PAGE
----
The 111 Nelson Mandela Bay metro police officers inducted in Greenbushes yesterday will be stationed at two precincts – in Bethelsdorp and Uitenhage.
Although they will have the power to make arrests, they will not be sent to the gang-ridden northern areas until they are fully trained for high-crime areas, according to safety and security political head John Best.
Speaking at the induction ceremony at the traffic college, Best said they would, for now, provide backup to the SA Police Service for gang-related crimes.
Their main focus would be on traffic and bylaw enforcement, and crime prevention.
“Many people have asked me this question – when are we going to send the metro police to the northern areas?” Best said.
“We are going there, but I am not going to send people who are not properly trained into those areas.
“We will provide police with backup at the moment.
“Once we are comfortable to send them to high-crime areas alone, they will go.”
The introduction of a metro police service has been in the pipeline for about eight years.
Those inducted yesterday included the 45 who qualified late last year.
Safety and security executive director Linda Mti said yesterday: “We will operate from two precincts, but it does not mean we will not focus on the entire municipality when the need arises – just as we have been doing since we started.”
Best said that as of yesterday the inducted metro officers had arresting powers.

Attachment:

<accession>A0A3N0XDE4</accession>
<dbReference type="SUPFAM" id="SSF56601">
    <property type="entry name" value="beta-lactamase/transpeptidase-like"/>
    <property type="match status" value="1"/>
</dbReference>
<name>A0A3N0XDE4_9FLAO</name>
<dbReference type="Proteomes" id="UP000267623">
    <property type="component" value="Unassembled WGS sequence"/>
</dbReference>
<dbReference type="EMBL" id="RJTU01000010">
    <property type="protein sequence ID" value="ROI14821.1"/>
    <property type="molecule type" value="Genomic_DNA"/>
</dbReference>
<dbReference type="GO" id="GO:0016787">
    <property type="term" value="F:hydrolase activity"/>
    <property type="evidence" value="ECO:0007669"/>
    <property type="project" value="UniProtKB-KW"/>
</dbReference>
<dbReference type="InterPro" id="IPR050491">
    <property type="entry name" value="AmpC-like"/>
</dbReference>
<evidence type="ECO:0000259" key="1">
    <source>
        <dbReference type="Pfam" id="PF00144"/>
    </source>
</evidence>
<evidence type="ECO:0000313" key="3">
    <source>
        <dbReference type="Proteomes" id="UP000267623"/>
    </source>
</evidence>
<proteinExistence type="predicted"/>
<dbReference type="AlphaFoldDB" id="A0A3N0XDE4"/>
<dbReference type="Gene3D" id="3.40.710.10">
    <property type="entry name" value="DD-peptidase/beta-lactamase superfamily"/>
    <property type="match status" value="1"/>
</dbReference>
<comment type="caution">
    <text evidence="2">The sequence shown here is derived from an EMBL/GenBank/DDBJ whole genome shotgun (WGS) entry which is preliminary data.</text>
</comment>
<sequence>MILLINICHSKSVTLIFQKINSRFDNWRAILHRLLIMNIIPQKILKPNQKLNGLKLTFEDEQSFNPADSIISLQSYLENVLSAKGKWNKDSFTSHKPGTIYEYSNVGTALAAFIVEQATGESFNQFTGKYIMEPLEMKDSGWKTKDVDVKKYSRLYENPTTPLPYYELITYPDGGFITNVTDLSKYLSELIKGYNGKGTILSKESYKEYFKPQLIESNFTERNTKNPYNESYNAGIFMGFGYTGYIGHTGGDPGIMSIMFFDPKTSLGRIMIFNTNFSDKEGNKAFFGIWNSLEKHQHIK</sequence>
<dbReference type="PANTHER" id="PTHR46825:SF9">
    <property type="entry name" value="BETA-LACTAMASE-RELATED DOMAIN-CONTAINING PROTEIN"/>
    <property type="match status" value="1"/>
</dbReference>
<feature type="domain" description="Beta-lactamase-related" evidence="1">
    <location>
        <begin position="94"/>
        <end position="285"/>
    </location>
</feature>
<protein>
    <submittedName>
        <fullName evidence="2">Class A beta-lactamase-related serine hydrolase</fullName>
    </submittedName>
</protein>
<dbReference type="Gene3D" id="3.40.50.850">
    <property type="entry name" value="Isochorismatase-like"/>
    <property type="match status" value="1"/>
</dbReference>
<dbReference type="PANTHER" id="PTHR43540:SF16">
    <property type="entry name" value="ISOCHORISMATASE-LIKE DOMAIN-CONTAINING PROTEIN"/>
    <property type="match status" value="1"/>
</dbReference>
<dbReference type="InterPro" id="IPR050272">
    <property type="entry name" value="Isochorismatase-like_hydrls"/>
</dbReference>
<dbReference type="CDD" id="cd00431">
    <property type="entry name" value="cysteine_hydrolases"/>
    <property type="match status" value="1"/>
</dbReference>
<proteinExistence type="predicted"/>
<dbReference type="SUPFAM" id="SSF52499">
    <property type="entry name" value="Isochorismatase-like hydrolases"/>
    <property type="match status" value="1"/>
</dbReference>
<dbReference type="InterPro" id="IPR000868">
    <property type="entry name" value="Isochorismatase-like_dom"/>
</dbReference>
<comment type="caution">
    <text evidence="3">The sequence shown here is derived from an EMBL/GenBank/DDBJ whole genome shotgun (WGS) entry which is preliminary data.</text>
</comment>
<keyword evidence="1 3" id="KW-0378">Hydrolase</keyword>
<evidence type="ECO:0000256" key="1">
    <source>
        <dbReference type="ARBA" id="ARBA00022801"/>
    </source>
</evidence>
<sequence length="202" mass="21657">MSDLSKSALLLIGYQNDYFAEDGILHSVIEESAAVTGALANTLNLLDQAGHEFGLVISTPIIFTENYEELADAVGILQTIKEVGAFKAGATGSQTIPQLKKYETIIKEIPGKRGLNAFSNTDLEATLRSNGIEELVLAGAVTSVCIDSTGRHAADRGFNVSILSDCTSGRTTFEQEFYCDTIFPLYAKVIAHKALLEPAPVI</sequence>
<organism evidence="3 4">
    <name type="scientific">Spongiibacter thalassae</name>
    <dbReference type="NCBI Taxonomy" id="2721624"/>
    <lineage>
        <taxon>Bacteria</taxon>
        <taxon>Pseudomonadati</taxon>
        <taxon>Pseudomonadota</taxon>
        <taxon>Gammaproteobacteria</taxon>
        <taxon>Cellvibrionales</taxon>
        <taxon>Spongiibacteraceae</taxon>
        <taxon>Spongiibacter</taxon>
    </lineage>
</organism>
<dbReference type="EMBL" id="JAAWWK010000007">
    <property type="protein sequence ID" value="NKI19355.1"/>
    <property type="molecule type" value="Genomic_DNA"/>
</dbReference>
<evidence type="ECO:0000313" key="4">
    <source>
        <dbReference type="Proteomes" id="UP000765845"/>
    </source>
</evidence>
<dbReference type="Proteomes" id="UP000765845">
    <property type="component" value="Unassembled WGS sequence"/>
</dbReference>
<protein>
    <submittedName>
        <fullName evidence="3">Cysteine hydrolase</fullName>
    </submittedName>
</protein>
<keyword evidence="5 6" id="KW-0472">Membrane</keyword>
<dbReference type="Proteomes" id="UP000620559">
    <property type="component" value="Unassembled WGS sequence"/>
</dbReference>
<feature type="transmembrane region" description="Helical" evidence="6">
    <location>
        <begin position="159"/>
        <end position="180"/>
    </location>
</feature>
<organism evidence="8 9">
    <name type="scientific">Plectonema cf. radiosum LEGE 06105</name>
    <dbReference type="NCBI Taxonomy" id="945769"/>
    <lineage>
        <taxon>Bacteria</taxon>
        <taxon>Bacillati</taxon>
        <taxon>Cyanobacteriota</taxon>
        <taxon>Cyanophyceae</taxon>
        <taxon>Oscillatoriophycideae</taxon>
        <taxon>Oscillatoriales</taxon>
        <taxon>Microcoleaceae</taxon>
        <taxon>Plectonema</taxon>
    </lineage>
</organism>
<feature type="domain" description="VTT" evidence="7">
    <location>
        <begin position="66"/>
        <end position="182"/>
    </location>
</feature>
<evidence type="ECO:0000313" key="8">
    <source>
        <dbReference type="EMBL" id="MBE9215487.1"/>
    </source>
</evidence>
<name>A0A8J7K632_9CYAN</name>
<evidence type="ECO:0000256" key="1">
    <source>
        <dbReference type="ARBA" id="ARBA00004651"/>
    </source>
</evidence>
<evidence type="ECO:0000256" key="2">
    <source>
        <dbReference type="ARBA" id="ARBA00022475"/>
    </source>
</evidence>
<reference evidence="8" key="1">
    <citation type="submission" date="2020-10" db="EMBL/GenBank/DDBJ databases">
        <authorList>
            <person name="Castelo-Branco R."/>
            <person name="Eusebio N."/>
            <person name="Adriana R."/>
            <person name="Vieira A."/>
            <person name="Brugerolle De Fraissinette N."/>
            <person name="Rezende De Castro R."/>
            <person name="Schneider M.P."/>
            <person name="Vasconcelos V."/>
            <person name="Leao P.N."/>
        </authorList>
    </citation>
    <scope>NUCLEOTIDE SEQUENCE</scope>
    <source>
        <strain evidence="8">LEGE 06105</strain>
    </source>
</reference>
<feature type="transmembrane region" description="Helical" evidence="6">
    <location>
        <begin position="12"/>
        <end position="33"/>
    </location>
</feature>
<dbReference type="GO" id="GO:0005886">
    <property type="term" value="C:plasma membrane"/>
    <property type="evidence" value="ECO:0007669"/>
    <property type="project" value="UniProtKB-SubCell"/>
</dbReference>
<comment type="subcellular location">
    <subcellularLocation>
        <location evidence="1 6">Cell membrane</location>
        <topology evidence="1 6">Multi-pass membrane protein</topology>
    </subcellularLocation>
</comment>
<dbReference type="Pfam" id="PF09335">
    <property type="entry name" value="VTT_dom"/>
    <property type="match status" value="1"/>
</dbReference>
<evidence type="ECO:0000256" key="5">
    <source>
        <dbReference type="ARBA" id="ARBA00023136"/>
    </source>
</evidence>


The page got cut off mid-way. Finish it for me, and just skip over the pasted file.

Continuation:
“They were peace officers before they were inducted. Today, they are metro police and can make arrests.
“We will be working closely with the SAPS,” he said.
Metro police chief Yolande Faro declined to say how many vehicles the metro police had in total, saying only that they had adequate resources to service the city for now.
“Today, we appointed 12 sergeants and eight inspectors and the rest are constables,” she said. “The total, including myself, is 112.
“We will roll out [the metro police] precinct by precinct . . . The number [of officers] will be sufficient.”
Faro said they were expecting 12 more vehicles after the allocation on the adjustments budget.
Best said the induction of the new officers was a defining moment for the city as it had been waiting eight years to have a metro police force.
In May, former mayor Danny Jordaan paraded 78 acting metro police officers, but mayor Athol Trollip cut this number down to 14 in September after it emerged that many of them did not have a matric certificate, or had criminal records or were not keen to join the force.
Best said: “This is a great day today for these [newly inducted] youngsters . . . 67 of them did not have jobs previously.”
He said the 67 officers would be completing their final three-week course to comply with the law.
“They are all qualified traffic officers, they just need to do the metro police bridging course to be fully compliant with the act,” Best said.
The city will launch the metro police force officially on March 29.